MacMillan Tries Airplane
In 1914, a diog-sledge expedition at-
tempted to reach the land, but failed.
Realizing that it could not be reached

Mussolini's Heir

i

International
Student Union
Seen--Hoffman'
Speaking to delegates of the World
Court conference last night in Natural
1 Science auditorium, Conrad Hoffman,
secretary of the International Student
service, said that the internationaliza-
tion of student unions will become a
reality in the near future and to sub-
stantiate his statements he pointed to
the conference which is scheduled for
Geneva within two months.
"The internationalization of student
unions is not far off," said Mr. Hoff-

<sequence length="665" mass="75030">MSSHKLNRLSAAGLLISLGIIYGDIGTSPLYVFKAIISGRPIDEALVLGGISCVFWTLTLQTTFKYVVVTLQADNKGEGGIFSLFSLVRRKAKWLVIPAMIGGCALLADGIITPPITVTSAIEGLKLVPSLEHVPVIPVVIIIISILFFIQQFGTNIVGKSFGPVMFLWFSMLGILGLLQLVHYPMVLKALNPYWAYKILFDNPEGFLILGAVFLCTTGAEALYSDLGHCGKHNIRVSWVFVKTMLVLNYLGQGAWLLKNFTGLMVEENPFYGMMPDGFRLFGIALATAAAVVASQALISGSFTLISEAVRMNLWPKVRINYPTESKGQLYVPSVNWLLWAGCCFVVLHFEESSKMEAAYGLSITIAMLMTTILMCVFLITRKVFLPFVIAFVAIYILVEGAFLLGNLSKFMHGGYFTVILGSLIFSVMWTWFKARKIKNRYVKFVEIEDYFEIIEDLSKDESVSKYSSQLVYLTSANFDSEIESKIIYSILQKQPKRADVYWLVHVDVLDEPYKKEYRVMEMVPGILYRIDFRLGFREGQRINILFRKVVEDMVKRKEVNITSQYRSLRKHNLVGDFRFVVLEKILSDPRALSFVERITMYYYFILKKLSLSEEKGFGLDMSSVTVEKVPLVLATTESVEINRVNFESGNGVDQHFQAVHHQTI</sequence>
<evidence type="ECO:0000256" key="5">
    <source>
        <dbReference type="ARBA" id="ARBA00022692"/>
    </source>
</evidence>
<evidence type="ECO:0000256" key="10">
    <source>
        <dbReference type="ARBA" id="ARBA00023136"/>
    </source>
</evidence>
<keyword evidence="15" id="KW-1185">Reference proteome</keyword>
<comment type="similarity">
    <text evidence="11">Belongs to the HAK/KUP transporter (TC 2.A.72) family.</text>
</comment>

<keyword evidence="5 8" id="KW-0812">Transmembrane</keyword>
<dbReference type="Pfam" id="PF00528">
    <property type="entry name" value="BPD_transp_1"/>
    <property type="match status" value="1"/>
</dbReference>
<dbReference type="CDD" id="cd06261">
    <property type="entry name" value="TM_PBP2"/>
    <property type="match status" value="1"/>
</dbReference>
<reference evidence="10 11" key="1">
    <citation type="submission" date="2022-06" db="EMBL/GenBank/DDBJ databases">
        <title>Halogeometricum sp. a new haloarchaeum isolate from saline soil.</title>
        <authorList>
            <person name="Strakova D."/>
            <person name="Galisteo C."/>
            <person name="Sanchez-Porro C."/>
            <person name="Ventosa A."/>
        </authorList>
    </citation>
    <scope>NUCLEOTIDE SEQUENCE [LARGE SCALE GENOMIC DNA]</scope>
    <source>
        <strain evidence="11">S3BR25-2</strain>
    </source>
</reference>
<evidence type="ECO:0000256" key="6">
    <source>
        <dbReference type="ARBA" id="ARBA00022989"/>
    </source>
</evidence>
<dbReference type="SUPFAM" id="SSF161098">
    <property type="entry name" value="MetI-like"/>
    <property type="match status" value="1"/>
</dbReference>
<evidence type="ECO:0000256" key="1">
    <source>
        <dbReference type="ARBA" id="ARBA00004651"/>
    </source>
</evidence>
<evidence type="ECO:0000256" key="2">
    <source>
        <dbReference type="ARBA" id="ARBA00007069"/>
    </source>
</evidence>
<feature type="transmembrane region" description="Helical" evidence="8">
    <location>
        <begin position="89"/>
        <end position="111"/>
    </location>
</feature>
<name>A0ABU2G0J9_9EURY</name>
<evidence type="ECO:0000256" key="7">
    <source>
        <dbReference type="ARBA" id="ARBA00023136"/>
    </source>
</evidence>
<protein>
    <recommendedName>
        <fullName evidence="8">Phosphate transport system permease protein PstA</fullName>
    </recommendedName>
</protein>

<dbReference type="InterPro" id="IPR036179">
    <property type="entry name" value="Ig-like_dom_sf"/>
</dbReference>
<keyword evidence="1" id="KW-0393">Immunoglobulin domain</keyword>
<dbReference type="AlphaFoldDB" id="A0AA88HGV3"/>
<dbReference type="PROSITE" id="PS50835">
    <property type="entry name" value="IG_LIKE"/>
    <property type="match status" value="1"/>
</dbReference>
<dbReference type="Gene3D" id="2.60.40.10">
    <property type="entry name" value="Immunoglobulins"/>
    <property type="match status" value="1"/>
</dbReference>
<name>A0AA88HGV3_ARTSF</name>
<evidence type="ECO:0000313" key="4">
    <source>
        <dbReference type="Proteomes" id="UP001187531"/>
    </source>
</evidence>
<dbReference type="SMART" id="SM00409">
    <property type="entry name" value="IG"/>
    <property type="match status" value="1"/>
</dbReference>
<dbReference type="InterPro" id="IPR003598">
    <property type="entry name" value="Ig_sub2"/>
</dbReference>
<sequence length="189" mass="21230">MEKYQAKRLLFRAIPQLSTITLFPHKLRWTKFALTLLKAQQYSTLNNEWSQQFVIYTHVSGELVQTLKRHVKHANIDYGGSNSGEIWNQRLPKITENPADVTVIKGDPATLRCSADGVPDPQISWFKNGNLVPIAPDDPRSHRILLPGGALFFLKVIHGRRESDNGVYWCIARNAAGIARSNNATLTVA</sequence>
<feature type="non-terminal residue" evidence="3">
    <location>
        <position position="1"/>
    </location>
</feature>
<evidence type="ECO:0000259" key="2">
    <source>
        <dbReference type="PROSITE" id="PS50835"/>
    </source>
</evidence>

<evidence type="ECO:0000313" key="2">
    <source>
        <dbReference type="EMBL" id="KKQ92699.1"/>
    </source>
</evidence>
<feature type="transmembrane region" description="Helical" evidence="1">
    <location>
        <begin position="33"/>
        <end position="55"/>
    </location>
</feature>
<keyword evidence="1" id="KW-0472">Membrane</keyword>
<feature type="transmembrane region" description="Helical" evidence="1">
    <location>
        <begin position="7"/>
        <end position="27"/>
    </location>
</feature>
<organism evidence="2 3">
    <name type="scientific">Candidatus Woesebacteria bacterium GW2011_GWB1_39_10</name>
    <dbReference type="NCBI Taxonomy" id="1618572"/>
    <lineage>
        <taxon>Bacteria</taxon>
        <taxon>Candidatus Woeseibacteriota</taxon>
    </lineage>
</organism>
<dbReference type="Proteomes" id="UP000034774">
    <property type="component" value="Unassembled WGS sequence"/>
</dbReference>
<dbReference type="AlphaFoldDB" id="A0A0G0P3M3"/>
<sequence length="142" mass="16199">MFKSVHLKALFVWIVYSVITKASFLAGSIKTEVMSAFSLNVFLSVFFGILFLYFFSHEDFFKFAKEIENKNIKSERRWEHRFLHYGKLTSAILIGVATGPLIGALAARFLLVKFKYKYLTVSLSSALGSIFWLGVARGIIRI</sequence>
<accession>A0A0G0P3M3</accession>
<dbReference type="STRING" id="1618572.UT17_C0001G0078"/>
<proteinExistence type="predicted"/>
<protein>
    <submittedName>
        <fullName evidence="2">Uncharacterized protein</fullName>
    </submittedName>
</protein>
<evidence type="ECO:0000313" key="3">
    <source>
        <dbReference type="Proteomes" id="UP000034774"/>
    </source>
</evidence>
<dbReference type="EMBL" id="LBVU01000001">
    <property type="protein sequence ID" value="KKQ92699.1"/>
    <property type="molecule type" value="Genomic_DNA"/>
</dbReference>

man, "for in two months there will be
a conference in Geneva and it is most
probable that a confederation of the
student organizations of the world
will be formed at this meeting. When
this has been accomplished even
greater influence can be exerted for
the attainment of world peace."
The speaker explained some of the
racial and political antagonisms
which are being overcome by the stu-
dent international conferences and,
contacts. "Of the money raised in
this and other countries for European
student relief a great part was used in
{Russia. At one time over 30,000 Rus-
sian students were fed by kitchens
maintained by these funds," said Mr.'
Hoffman.
Journalist Tells Lane Hlnil Audience
That All Must Co-operate In Efort
To Remove Plague Of War
OUTLINES PROPOSALS

APPEAL 1ISMMADE
TO SENIORS FORl
MEMORIAL FUNDi

ALL ARE

ASKED TO SUBSCRIBE

Gen. Pietro iadoglio
Discovery of the recent assassina-
ti'on plot has caused Mussolini, Italian
dictator, to designate Gen. Pietro